KGS Home Current Research Home
Kansas Geological Survey, Current Research in Earth Sciences, Bulletin 250, part 2
Next Page--Historical Aspects, Definition

The Geology of Kansas


Evan K. Franseen, Alan P. Byrnes, Jason R. Cansler*, D. Mark Steinhauff**, and Timothy R. Carr, Kansas Geological Survey, The University of Kansas, Lawrence, KS 66047, USA
*Present Address: ChevronTexaco
**Present Address: ExxonMobil Exploration Company

Summary and citation information available for this article. The complete article is available as an Acrobat PDF file (1.7 MB). You will need the Acrobat PDF Reader, available free from Adobe, to read this report.

Introductory Comments

Cambrian-Ordovician Arbuckle Group rocks in Kansas occur entirely in the subsurface. As is demonstrated throughout this paper, the historical and current understanding of the Arbuckle Group rocks in Kansas has in large part been dependent on petroleum-industry philosophies, practices, and trends. The widely accepted conceptual model of Arbuckle reservoirs as an unconformity play guided drilling and completion practices in which wells were drilled into the top of the Arbuckle with relatively short penetration (under 10 to 50 ft) deeper into the Arbuckle. This resulted in very little log or core data available from the Arbuckle interval. In addition, due to the early development (1917-1940) of the majority of Arbuckle reservoirs, log and geophysical data are not up to modern standards. Over the last few decades, deep penetrating wells have been drilled into the Arbuckle accompanied by full modern log suites and drill-stem tests. However, little corresponding core has been taken to calibrate the logs, and no detailed studies have been conducted to date on the more extensive, modern log data. Thus, data and detailed understanding of Arbuckle Group strata in Kansas are lacking relative to Arbuckle and age-equivalent strata from other areas in the United States, especially those where Arbuckle strata crop out. However, Arbuckle Group strata remain an important reservoir target in Kansas, and our understanding of the unit will increase with continued studies that incorporate modern data, techniques, and approaches.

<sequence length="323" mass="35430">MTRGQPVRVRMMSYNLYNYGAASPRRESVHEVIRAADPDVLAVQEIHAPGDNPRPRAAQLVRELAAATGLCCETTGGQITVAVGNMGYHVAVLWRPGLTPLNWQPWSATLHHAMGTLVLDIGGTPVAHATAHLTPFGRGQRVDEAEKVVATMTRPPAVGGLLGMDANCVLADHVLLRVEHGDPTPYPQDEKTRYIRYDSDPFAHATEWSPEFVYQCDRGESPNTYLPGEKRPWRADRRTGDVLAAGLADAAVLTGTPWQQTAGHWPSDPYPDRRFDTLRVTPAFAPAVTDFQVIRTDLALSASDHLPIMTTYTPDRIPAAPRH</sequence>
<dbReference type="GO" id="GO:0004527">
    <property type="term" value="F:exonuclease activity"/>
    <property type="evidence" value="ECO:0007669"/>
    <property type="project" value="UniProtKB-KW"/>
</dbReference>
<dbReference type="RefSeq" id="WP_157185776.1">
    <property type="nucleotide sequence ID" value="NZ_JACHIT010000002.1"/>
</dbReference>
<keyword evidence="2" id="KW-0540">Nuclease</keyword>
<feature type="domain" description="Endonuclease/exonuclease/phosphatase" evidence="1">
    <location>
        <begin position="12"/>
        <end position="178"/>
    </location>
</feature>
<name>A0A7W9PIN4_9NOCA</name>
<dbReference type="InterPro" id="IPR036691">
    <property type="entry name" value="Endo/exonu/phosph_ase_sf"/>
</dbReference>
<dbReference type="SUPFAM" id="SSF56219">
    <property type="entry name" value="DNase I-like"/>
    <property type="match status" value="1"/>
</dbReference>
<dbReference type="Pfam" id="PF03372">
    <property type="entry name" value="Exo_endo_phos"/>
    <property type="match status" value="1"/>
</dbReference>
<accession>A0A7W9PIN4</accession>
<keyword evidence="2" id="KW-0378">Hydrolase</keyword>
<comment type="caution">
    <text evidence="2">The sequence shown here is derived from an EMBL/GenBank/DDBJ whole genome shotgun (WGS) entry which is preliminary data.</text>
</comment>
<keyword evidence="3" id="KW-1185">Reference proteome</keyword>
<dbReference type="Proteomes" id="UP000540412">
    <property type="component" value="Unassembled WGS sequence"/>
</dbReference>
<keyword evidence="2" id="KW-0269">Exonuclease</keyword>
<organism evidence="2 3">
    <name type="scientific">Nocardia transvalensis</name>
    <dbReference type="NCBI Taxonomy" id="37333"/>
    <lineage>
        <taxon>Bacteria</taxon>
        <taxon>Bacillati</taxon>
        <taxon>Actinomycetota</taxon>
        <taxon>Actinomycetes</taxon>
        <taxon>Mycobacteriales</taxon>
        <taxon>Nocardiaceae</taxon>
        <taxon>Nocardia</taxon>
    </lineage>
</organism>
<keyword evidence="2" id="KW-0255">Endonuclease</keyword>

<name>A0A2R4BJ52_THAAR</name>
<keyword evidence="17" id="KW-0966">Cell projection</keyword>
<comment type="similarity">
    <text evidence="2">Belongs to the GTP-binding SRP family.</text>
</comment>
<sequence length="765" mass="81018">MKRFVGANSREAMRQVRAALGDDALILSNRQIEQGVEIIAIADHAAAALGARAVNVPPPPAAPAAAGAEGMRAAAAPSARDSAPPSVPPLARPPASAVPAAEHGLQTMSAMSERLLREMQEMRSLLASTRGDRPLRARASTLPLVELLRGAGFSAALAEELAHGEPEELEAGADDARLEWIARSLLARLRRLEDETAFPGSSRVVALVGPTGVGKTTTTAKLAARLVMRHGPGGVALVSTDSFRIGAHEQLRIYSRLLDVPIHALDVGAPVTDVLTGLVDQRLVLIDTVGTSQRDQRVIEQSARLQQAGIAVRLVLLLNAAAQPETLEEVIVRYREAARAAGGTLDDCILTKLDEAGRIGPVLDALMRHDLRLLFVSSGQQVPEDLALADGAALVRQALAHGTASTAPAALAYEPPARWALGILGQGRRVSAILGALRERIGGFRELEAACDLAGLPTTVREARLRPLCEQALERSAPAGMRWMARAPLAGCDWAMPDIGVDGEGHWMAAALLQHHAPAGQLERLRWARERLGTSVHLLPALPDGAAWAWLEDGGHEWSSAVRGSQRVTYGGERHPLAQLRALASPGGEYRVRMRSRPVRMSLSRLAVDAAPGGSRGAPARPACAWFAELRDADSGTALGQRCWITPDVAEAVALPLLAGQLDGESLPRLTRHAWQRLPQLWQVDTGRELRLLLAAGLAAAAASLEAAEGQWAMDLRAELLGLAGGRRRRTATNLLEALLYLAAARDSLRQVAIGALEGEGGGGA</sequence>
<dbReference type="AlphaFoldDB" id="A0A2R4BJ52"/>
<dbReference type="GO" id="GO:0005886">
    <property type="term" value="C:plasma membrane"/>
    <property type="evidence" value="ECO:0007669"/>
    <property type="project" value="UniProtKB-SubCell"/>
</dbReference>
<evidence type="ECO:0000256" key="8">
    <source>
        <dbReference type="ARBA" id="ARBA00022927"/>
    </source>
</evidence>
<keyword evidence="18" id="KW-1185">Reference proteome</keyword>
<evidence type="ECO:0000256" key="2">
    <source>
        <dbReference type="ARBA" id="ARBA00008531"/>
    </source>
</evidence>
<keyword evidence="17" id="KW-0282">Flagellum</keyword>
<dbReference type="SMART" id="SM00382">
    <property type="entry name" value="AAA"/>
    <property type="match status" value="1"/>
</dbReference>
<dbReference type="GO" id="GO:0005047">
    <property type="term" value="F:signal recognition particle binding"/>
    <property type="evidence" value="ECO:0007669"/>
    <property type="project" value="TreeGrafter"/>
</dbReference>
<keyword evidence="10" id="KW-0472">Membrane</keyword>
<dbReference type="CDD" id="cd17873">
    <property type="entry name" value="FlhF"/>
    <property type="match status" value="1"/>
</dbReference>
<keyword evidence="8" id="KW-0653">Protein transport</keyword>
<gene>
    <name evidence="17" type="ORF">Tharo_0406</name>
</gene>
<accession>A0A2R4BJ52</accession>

Next Page--Historical Aspects, Definition

Kansas Geological Survey
Web version Dec. 27, 2004